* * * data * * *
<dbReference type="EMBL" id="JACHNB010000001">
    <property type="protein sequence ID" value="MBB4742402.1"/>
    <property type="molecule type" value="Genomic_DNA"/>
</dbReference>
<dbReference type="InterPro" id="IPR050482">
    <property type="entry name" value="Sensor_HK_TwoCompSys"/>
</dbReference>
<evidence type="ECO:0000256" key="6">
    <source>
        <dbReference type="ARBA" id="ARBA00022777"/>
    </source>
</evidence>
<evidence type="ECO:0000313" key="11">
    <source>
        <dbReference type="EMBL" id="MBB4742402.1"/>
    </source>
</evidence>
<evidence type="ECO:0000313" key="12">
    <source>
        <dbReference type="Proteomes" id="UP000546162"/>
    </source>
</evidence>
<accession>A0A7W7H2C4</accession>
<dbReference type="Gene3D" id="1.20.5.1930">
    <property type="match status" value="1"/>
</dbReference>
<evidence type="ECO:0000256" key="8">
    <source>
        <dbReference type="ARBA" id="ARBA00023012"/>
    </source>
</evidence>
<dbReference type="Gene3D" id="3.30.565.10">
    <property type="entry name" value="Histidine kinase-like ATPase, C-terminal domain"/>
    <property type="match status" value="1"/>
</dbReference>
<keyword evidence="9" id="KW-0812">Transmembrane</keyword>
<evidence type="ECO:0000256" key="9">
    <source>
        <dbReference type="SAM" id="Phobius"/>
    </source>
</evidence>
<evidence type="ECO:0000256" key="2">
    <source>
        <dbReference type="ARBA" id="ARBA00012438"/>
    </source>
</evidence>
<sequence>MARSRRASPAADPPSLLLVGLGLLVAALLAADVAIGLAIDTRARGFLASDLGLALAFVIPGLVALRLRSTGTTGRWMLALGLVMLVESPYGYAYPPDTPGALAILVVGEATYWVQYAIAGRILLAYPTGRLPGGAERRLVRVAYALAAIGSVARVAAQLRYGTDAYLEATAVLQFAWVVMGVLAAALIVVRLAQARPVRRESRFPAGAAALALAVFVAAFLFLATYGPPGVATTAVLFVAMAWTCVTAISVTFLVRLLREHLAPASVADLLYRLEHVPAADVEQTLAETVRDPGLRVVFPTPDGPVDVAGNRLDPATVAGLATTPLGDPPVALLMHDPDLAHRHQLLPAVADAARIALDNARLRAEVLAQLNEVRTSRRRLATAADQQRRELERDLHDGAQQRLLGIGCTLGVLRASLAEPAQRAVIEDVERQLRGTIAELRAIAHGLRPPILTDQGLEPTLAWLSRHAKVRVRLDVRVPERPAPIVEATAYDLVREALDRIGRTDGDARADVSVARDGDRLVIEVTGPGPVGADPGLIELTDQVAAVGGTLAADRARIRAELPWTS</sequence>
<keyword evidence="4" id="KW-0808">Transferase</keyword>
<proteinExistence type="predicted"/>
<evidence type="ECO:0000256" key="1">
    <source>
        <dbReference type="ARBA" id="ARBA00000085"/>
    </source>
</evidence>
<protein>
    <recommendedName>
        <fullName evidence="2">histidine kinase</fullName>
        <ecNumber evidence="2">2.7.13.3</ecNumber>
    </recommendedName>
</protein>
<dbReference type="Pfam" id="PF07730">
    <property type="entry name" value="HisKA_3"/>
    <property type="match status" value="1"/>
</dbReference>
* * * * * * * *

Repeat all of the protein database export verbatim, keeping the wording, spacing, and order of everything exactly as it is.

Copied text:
<dbReference type="EMBL" id="JACHNB010000001">
    <property type="protein sequence ID" value="MBB4742402.1"/>
    <property type="molecule type" value="Genomic_DNA"/>
</dbReference>
<dbReference type="InterPro" id="IPR050482">
    <property type="entry name" value="Sensor_HK_TwoCompSys"/>
</dbReference>
<evidence type="ECO:0000256" key="6">
    <source>
        <dbReference type="ARBA" id="ARBA00022777"/>
    </source>
</evidence>
<evidence type="ECO:0000313" key="11">
    <source>
        <dbReference type="EMBL" id="MBB4742402.1"/>
    </source>
</evidence>
<evidence type="ECO:0000313" key="12">
    <source>
        <dbReference type="Proteomes" id="UP000546162"/>
    </source>
</evidence>
<accession>A0A7W7H2C4</accession>
<dbReference type="Gene3D" id="1.20.5.1930">
    <property type="match status" value="1"/>
</dbReference>
<evidence type="ECO:0000256" key="8">
    <source>
        <dbReference type="ARBA" id="ARBA00023012"/>
    </source>
</evidence>
<dbReference type="Gene3D" id="3.30.565.10">
    <property type="entry name" value="Histidine kinase-like ATPase, C-terminal domain"/>
    <property type="match status" value="1"/>
</dbReference>
<keyword evidence="9" id="KW-0812">Transmembrane</keyword>
<evidence type="ECO:0000256" key="9">
    <source>
        <dbReference type="SAM" id="Phobius"/>
    </source>
</evidence>
<evidence type="ECO:0000256" key="2">
    <source>
        <dbReference type="ARBA" id="ARBA00012438"/>
    </source>
</evidence>
<sequence>MARSRRASPAADPPSLLLVGLGLLVAALLAADVAIGLAIDTRARGFLASDLGLALAFVIPGLVALRLRSTGTTGRWMLALGLVMLVESPYGYAYPPDTPGALAILVVGEATYWVQYAIAGRILLAYPTGRLPGGAERRLVRVAYALAAIGSVARVAAQLRYGTDAYLEATAVLQFAWVVMGVLAAALIVVRLAQARPVRRESRFPAGAAALALAVFVAAFLFLATYGPPGVATTAVLFVAMAWTCVTAISVTFLVRLLREHLAPASVADLLYRLEHVPAADVEQTLAETVRDPGLRVVFPTPDGPVDVAGNRLDPATVAGLATTPLGDPPVALLMHDPDLAHRHQLLPAVADAARIALDNARLRAEVLAQLNEVRTSRRRLATAADQQRRELERDLHDGAQQRLLGIGCTLGVLRASLAEPAQRAVIEDVERQLRGTIAELRAIAHGLRPPILTDQGLEPTLAWLSRHAKVRVRLDVRVPERPAPIVEATAYDLVREALDRIGRTDGDARADVSVARDGDRLVIEVTGPGPVGADPGLIELTDQVAAVGGTLAADRARIRAELPWTS</sequence>
<keyword evidence="4" id="KW-0808">Transferase</keyword>
<proteinExistence type="predicted"/>
<evidence type="ECO:0000256" key="1">
    <source>
        <dbReference type="ARBA" id="ARBA00000085"/>
    </source>
</evidence>
<protein>
    <recommendedName>
        <fullName evidence="2">histidine kinase</fullName>
        <ecNumber evidence="2">2.7.13.3</ecNumber>
    </recommendedName>
</protein>
<dbReference type="Pfam" id="PF07730">
    <property type="entry name" value="HisKA_3"/>
    <property type="match status" value="1"/>
</dbReference>